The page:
Alkanes are named by adding the the -yne suffix to the prefix associated with the number of carbon atoms present in the molecule. A number and dash before the name denotes the number of the carbon atom in the chain that begins the triple bond.
For example: 1-hexyne is a six carbon chain where the triple bond is between the first and second carbon atoms.
Click image to enlarge the molecule.
Prefix: eth- Number of Hydrogens: 2(2)-2 = 4-2 = 2
Molecular Formula: C2H2
Prefix: prop- Number of Hydrogens: 2(3)-2 = 6-2 = 4
Molecular Formula: C3H4
Prefix: but- Number of Hydrogens: 2(4)-2 = 8-2 = 6
Molecular Formula: C4H6
Prefix: pent- Number of Hydrogens: 2(5)-2 = 10-2 = 8
Molecular Formula: C5H8
Prefix: hex- Number of Hydrogens: 2(6)-2 = 12-2 = 10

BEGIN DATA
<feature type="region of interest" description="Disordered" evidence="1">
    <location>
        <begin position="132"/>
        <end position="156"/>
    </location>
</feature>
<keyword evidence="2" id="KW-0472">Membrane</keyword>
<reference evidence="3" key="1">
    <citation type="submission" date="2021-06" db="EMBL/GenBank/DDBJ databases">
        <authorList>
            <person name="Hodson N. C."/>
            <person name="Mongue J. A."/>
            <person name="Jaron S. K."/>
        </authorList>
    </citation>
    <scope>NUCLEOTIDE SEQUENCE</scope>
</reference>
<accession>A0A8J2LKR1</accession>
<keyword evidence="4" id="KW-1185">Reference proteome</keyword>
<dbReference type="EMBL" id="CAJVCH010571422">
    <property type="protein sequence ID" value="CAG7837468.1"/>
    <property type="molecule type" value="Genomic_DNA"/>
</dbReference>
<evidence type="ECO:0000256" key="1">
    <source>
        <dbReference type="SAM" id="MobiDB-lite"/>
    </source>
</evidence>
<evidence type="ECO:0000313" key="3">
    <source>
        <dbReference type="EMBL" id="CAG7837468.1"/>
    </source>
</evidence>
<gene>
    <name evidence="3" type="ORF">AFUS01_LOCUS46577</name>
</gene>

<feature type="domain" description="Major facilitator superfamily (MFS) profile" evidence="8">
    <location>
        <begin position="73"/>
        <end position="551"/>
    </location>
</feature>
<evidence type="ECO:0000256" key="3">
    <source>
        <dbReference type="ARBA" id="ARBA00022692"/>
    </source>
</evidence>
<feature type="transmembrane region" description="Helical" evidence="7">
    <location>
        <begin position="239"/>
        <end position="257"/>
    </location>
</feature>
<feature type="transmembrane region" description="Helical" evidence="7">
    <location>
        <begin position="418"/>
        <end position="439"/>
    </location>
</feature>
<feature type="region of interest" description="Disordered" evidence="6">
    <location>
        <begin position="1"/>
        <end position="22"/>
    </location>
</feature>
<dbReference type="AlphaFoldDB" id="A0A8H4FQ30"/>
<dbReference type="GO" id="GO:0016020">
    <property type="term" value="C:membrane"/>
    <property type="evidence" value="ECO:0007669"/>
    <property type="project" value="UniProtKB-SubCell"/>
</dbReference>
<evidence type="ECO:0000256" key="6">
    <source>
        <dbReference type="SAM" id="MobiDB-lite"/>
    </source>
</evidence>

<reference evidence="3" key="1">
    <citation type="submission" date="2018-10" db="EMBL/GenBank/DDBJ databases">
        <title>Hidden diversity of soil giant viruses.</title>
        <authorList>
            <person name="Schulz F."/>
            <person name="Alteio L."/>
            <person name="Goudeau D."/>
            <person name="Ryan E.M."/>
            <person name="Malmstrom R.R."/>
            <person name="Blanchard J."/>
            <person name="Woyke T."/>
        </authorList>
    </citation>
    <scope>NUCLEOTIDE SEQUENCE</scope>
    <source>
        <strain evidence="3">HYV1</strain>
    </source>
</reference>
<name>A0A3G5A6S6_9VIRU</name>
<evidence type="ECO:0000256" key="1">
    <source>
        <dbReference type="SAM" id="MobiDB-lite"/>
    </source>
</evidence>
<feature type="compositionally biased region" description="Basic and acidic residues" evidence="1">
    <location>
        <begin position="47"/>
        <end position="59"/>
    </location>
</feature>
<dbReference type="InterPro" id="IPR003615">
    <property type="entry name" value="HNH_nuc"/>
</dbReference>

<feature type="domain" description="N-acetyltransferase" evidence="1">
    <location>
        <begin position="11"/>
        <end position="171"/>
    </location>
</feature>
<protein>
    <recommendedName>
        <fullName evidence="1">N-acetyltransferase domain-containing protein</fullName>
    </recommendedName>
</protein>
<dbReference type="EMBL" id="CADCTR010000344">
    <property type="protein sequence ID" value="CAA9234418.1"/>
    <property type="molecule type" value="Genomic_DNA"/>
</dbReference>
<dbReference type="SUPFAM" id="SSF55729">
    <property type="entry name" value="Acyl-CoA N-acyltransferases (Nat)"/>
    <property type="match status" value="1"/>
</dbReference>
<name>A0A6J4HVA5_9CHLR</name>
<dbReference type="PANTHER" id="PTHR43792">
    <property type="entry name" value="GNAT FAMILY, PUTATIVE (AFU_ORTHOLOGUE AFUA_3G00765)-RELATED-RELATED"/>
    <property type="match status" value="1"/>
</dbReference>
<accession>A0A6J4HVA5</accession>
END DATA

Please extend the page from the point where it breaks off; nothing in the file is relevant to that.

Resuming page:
Molecular Formula: C6H10
Prefix: hept- Number of Hydrogens: 2(7)-2 = 14-2 = 12
Molecular Formula: C7H12
Prefix: oct- Number of Hydrogens: 2(8)-2 = 16-2 = 14
Molecular Formula: C8H14
Prefix: non- Number of Hydrogens: 2(9)-2 = 18-2 = 16
Molecular Formula: C9H16
Prefix: dec- Number of Hydrogens: 2(10)-2 = 20-2 = 18
Molecular Formula: C10H18
Isomer Numbering Scheme
In this example: 1-hexyne has the triple bond between carbon 1 and carbon 2, 2-hexyne between carbon 2 and 3, and 3-hexyne between carbon 3 and carbon 4.
4-hexyne is identical to 2-hexyne and 5-hexyne is identical to 1-hexyne. In these cases, the carbon atoms would be numbered from right to left so the lowest number would be used to represent the molecule's name.